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(This is related to a previous issue I had.) In trying to assign values from one character array to another, I'm facing a weird problem where the correct values aren't being copied but only when I use a loop. I commented out the loop and wrote out its iterations manually and it worked as I wanted it to. What could be causing this issue?

//Causes incorrect data transfer

 for(int q=0; q<4; q++){


   directory[q] = malloc(sizeof(char) * (1 + strlen(temp[q])));

   strcpy(directory[q],temp[q]);


  }

//But this works as it should

directory[0] = malloc(sizeof(char) * (1 + strlen(temp[0])));

strcpy(directory[0], temp[0]);

directory[1] = malloc(sizeof(char) * (1 + strlen(temp[1])));

strcpy(directory[1], temp[1]);

directory[2] = malloc(sizeof(char) * (1 + strlen(temp[2])));

strcpy(directory[2], temp[2]);

directory[3] = malloc(sizeof(char) * (1 + strlen(temp[3])));

strcpy(directory[3], temp[3]);
share|improve this question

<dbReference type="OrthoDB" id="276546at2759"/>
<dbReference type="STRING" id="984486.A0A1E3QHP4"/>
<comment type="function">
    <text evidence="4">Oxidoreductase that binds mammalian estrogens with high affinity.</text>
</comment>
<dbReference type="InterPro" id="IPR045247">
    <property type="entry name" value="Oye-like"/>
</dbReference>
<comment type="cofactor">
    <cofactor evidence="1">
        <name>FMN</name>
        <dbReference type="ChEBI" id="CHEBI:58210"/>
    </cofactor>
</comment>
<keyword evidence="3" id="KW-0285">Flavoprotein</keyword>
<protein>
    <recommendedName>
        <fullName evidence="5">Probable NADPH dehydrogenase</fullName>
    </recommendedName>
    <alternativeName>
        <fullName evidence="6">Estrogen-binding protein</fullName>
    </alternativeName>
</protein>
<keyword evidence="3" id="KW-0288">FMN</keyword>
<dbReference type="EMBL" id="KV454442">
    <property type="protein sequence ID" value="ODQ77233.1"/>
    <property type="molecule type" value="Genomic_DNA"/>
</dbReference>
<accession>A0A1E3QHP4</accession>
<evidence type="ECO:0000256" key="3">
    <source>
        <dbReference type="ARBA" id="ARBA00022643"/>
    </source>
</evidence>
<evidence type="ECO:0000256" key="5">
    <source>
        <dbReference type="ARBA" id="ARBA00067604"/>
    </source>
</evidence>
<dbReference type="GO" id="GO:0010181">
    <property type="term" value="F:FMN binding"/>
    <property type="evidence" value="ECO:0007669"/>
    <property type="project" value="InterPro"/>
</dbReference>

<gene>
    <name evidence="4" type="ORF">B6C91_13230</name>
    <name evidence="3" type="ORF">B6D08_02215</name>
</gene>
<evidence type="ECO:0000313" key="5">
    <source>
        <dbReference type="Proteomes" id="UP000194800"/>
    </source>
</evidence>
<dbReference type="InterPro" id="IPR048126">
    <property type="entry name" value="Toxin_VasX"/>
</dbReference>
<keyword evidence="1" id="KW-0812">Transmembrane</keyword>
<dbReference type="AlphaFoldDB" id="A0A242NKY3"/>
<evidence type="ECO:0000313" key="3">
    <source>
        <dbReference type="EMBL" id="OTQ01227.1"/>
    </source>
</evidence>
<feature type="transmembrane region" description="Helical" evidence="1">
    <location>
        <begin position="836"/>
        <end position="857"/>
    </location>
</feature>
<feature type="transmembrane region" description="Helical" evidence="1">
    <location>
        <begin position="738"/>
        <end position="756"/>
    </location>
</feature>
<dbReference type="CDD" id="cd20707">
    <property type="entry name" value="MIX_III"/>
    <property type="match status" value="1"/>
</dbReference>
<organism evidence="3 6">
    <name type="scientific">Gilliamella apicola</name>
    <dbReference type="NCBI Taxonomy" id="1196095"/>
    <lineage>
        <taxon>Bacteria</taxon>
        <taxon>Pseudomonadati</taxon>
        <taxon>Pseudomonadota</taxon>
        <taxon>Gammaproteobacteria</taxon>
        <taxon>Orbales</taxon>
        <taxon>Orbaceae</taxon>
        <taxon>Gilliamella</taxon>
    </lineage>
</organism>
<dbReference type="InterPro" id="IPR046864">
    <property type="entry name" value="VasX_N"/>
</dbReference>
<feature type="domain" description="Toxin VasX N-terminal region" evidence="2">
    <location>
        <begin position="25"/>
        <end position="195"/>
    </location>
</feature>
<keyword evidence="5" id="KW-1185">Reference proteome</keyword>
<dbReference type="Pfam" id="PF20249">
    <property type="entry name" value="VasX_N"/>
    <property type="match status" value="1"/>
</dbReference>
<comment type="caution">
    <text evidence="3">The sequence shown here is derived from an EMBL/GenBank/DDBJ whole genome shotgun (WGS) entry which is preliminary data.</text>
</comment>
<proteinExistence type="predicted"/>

1  
sizeof(char) is defined to be 1 so you can remove the multiplication by it. As for this code, I see nothing wrong so the problem is elsewhere. – Seth Carnegie Oct 20 '12 at 2:35
1  
No don't, strdup is pure evil. – Seth Carnegie Oct 20 '12 at 2:37
7  
strdup(); /*check success*/ is no more evil that malloc(1 + strlen()); /*check malloc success*/ strcpy as it comes down to exactly the same thing. Indeed it is less evil insofar as it relieves the programmer of the need to recall the +1. Leaving off the failure check is, of course, evil in either case. – dmckee Oct 20 '12 at 3:15
3  
@SethCarnegie You already have to remember several functions that return alloced memory. At least I do because I program in a unix environment, and there are a bunch of APIs that hand you alloced stuff. You just add it to the list. – dmckee Oct 20 '12 at 3:49
4  
@SethCarnegie Why use the function instead of writing two lines and having to put the test between them? Because strdup makes neater, more readable code. – dmckee Oct 20 '12 at 4:35

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